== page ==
The initial inspiration for Cold column, calving came from watching footage from the 75-minute calving event at the Jakobshavn Glacier, Greenland in 2008. To complicate this narrative, I spliced another structure into the movement of the ice – one of massive sheets of ice, shifting, turning, and eventually breaking away from the glacier – that of Julian Jaynes’ so-called “bicameral mind”. Here, it is theorized that the advent of consciousness was determined by the breaking down of a one-directional flow of information passing from a commanding right hemisphere of the brain to a more subservient left. Located between the hemispheres, the corpus callosum manages communication between right and left, not unlike two self-contained chambers. The music of Cold column, calving attempts to replicate and reconcile these two frameworks, the erosion of ice and the conceptualized development of the primitive, pre-conscious mind. From the start, the behavior of the two instruments is self-contained, for example, by occupying the extremes of each instrument’s register (high or low) or by obeying or shirking strict, pre-determined durational containers. The culmination is an observable surface-level activity versus a less-definable, submerged musical labor. The parameters are dissolved slowly until the bass clarinet and marimba coalesce into warmer, harmonically-fixated textures – a musical corpus callosum. The final section reveals a similar landscape to the opening, but where the behaviors of the bass clarinet and marimba have been inverted. However, the perceived musical bicameralism is now an illusion. The instruments are no longer self-contained, working together to attempt to realize a worn-down arrangement of an anonymous medieval lament, “Go! hert, hurt with adversite”. The ice, finally detached from its glacier origin, has truly become a human problem, yet perhaps not quite the one that we may have imagined as a submerged, obfuscated quality is still ever-present. Cold column, calving was written for Transient Canvas.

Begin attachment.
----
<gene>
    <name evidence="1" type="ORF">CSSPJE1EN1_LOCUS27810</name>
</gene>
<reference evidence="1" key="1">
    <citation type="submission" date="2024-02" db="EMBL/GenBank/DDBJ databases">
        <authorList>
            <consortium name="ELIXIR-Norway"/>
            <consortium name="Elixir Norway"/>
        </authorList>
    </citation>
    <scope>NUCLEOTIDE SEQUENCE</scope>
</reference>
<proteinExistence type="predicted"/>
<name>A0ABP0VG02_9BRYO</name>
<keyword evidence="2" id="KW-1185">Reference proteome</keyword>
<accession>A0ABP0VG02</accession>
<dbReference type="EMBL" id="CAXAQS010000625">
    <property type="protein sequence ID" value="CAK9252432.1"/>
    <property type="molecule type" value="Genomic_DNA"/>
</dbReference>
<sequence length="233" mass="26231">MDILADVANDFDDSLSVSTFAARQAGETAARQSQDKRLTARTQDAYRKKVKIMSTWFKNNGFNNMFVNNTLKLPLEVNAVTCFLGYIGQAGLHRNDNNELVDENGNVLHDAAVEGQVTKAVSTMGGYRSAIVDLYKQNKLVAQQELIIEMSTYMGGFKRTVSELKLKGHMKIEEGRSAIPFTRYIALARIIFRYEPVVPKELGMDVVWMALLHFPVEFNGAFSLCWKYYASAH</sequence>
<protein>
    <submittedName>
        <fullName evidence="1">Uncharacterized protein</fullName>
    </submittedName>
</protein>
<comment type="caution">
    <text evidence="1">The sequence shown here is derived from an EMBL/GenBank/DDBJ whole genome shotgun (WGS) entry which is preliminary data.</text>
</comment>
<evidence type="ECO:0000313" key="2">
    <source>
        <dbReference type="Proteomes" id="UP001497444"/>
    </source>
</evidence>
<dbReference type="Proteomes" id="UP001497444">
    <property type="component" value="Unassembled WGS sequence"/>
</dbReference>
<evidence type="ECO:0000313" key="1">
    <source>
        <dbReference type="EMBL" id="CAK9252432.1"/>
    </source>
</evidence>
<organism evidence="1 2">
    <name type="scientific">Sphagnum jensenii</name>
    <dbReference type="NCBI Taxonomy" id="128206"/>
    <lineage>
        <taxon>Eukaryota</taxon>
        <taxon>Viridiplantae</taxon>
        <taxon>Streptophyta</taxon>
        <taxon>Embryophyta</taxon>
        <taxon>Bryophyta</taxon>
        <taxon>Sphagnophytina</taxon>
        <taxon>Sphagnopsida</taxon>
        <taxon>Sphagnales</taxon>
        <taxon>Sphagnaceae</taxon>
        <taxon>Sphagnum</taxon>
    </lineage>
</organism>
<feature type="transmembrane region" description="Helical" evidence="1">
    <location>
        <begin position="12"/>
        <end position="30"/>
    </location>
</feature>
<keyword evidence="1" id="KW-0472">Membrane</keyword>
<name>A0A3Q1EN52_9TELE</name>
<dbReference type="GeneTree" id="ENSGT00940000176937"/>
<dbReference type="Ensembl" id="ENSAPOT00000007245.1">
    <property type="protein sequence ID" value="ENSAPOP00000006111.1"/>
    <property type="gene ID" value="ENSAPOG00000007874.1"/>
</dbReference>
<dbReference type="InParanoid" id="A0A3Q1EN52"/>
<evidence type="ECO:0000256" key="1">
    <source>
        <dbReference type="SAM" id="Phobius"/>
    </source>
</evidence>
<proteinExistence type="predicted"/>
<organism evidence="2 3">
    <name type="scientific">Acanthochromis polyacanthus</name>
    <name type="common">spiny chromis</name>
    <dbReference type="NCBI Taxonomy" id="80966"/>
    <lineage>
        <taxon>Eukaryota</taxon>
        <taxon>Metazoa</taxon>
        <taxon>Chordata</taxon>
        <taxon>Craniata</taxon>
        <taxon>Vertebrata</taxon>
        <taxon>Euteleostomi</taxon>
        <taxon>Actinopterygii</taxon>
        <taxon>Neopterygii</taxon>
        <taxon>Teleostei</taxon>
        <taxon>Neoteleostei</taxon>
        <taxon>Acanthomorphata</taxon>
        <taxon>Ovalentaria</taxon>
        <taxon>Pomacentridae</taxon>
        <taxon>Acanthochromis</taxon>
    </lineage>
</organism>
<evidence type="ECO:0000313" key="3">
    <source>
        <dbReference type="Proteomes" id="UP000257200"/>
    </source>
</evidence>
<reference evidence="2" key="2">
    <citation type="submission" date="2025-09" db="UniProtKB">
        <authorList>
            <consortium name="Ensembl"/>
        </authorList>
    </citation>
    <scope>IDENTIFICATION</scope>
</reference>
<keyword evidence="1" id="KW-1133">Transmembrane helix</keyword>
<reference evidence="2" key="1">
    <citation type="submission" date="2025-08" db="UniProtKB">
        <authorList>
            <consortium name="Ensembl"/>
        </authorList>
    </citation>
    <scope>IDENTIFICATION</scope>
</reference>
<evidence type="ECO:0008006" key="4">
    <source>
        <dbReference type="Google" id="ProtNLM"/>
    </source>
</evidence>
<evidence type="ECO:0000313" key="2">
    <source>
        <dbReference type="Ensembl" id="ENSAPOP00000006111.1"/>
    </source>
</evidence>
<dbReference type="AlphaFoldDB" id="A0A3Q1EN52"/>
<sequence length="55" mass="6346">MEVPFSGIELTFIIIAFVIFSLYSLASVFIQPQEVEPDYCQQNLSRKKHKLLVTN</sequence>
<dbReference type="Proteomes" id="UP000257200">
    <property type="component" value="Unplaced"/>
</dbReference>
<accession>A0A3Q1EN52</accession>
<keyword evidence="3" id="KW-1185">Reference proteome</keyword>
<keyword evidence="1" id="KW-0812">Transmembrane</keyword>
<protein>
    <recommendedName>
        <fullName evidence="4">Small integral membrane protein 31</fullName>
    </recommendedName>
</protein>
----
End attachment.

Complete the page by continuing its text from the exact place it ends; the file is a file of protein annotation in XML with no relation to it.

Clifton Ingram (b. 1983) is a Boston-based compose and uitarist (Rested Field). He has written music for Andy Costello, Marti Epstein, Chuck Furlong, Matt Sharrock, Equilibrium Ensemble, Joint Venture Percussion Duo, Ludovico Ensemble, and Transient Canvas. From 2010 until 2012, he was a curator at Brown Rice, a performance venue for new experimental and improvised music and arts n Chicago. n 2013, he attended the Summer Institute for Contemporary Performance Practice (SICPP) at the New England Conservatory under the tutelage of Steve Drury, Rand Steiger, and Nicholas Vines. He holds a MM in Composition from The Boston Conservatory, where e studied with Jan Swafford and Andy Vores. His recent music is informed by an enthusiasm for liminality and related proximities to humanity.